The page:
CDT: You note a number of signs of American “soft power” and cultural influence across the continent, from Snoop Dogg to beauty pageants, but there are few, among Africans, of China’s. Is China making a cultural impression? Are Chinese New Year celebrations widespread, for example? Is its presence being reflected in African literature or cinema?
HF: Soft power remains a huge weak spot for China in Africa. It is something that the country has simply not figured out, and it is an area where I believe it will suffer a long-term disadvantage. There are a few clear reasons for this. China is perceived (wrongly) as a homogenous society, rather than a multicultural one, and this deprives it of many of the natural hooks that connect American culture, and even Western European culture to Africa. Secondly, pluralism has fairly deep roots in many African societies, and the Chinese state’s desire to tightly control information, to tailor and dominate the narrative in terms of politics and history, and to hew to stodgy propaganda hinders Chinese influence.
China has invested hugely in propagating its state media in Africa, most notably this means CCTV and an African edition of China Daily. Neither of these strikes me as remotely sophisticated enough to achieve much of a purchase on African audiences, who are used to intense, contradictory news coverage, both national and international. The Chinese products come across as baldly propagandistic, full of euphemism and China boosting.
One hears the odd African leader speaking about emulating the Chinese model in one way or another, but I have seen very few signs of any resonance of such notions at the popular level. For all of the West’s inconsistency and even hypocrisy, it must be said that the notions of universal values that it promotes have a strong and broad appeal. To answer your question more specifically, my sense is that China is not making a big impression culturally, either – certainly not anywhere near in proportion to the economic inroads it has made in Africa.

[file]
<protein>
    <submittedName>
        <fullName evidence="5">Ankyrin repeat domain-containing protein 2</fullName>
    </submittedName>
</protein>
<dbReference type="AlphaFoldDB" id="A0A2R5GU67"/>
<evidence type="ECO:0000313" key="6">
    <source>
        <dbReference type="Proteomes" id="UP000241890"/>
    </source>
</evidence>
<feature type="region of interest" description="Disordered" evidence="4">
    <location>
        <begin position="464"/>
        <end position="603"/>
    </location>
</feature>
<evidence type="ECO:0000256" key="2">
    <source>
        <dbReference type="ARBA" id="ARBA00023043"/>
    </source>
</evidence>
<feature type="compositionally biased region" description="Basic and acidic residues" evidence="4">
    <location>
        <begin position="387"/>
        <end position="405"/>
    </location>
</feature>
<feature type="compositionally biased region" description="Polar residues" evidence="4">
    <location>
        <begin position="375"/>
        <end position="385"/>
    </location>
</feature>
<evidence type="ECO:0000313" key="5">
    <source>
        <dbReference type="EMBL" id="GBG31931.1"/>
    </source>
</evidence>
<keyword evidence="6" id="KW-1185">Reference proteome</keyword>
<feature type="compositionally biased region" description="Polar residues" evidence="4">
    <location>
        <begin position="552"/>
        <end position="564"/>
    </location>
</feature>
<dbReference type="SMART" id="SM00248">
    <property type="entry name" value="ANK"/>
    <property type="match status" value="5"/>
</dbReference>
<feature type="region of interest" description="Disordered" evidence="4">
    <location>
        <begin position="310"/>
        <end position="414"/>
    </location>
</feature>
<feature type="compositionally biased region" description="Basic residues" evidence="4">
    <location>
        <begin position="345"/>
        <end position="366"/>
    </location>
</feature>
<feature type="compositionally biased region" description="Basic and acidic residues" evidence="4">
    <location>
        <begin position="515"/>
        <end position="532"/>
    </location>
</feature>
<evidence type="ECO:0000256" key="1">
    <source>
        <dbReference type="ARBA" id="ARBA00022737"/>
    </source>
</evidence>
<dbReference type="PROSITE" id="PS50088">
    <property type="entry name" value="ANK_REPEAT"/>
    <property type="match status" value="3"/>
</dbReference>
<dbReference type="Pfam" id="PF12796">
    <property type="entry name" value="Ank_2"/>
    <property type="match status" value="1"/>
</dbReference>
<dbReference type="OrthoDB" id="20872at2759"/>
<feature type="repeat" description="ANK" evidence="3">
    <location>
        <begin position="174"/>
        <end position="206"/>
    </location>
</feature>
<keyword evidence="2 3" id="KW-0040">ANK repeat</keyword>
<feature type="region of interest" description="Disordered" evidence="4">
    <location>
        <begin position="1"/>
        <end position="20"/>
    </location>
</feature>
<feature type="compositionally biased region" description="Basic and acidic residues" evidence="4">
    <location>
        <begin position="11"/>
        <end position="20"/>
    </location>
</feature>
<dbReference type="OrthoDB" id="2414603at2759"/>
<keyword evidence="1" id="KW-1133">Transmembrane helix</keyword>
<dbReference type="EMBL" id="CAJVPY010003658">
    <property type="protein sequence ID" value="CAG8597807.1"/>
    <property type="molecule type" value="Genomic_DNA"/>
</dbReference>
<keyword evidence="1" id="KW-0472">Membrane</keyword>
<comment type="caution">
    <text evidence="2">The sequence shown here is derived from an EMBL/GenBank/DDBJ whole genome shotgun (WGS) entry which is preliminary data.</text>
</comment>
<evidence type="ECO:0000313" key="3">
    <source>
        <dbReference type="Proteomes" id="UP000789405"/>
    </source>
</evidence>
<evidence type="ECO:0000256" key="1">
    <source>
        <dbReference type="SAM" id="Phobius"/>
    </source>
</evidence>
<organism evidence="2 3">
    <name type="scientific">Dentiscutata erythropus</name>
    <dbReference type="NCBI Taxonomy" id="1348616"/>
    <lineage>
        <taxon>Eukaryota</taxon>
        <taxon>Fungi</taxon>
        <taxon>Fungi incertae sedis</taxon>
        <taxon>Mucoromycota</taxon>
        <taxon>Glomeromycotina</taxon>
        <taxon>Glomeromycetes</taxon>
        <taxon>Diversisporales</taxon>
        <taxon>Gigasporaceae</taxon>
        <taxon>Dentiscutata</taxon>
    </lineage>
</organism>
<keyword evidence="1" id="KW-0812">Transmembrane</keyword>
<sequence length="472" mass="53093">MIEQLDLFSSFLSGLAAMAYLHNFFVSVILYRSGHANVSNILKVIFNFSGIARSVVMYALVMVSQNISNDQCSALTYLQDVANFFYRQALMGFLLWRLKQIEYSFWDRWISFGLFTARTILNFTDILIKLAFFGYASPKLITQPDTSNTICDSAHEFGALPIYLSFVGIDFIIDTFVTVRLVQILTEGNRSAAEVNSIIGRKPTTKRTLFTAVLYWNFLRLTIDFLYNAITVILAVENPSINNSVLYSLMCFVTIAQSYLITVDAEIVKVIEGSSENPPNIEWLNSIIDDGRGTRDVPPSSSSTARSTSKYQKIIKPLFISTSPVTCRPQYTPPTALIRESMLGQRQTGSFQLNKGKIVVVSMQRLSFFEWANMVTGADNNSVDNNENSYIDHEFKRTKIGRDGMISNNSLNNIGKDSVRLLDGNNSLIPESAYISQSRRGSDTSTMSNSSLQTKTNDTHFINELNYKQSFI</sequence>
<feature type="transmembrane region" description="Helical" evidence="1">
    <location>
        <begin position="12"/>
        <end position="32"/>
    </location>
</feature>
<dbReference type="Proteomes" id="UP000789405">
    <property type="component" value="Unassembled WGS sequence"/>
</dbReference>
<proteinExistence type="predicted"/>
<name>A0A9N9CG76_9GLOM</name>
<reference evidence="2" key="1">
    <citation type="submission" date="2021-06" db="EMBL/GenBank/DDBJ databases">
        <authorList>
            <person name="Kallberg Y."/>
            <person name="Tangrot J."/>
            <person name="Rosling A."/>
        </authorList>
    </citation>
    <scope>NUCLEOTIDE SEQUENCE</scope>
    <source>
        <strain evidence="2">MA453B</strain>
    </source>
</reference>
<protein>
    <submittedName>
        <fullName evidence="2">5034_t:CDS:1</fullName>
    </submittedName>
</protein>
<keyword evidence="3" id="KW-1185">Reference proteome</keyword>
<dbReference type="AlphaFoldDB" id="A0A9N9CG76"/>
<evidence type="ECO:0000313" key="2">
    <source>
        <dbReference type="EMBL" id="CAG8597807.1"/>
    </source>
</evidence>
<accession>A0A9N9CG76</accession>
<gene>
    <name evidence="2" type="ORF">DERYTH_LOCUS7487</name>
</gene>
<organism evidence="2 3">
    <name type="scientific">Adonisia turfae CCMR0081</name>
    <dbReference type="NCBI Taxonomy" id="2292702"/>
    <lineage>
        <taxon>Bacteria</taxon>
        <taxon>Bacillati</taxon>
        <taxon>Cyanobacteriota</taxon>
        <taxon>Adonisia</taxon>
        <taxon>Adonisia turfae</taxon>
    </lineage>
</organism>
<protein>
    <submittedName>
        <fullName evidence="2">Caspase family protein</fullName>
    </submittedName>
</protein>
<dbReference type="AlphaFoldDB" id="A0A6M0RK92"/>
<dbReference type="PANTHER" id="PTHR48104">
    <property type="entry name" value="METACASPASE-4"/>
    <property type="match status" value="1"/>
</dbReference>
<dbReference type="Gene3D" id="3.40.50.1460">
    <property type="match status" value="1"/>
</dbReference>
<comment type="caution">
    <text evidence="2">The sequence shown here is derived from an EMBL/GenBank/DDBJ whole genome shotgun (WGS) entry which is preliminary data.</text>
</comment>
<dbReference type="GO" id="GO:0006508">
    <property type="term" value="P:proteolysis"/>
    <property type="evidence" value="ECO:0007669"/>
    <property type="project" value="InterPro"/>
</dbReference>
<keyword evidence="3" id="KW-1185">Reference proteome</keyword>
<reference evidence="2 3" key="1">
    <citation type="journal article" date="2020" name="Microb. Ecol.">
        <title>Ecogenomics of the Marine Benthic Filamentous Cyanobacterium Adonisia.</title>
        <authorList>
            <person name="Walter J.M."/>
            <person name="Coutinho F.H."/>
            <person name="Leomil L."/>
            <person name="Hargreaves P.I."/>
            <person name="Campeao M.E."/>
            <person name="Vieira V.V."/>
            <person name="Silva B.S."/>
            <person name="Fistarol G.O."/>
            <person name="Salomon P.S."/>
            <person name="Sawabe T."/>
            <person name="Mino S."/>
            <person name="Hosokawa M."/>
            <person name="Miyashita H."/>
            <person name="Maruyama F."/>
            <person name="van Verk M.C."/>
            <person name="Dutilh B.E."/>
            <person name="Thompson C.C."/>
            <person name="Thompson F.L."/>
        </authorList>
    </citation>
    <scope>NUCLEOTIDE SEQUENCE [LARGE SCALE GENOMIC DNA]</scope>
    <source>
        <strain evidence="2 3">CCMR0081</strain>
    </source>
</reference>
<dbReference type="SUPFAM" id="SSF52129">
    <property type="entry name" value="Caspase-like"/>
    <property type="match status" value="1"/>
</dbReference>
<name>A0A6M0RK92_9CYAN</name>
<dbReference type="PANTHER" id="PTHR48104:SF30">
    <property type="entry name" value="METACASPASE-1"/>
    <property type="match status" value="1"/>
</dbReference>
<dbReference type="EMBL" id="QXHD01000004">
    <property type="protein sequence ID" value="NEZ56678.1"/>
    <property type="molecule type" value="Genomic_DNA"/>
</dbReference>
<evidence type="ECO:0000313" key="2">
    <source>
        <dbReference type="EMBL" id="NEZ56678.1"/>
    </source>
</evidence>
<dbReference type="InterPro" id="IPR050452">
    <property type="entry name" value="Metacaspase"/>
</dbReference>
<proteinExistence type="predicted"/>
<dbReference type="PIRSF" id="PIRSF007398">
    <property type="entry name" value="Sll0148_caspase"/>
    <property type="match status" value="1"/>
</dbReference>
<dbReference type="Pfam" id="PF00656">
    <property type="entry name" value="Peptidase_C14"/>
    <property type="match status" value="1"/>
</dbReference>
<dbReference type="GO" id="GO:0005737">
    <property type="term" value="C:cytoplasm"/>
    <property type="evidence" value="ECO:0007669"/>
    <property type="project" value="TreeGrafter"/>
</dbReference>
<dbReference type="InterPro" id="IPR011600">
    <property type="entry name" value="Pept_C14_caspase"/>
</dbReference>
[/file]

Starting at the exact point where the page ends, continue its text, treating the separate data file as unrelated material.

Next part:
CDT: One striking culture clash in the book is Chinese bewilderment at African religiosity: “How is it that in a country full of poor people, everything is closed on Sundays? In China people are trying to make money on Sunday, too. Here, everyone goes to church!” “Malians are always making excuses, and the biggest trump card of all is God. Invoke God, and you are without blame.” (The latter seems to echo the frustration of Teju Cole’s American narrator in Every Day Is For The Thief at the Nigerian slogan, “Relax! God is in control.”)
HF: This relates back to your soft power question. The Chinese come across very often, and yes to their disadvantage quite often here, as having reduced life to one dimension, the economic dimension: getting rich and if possible getting rich quickly.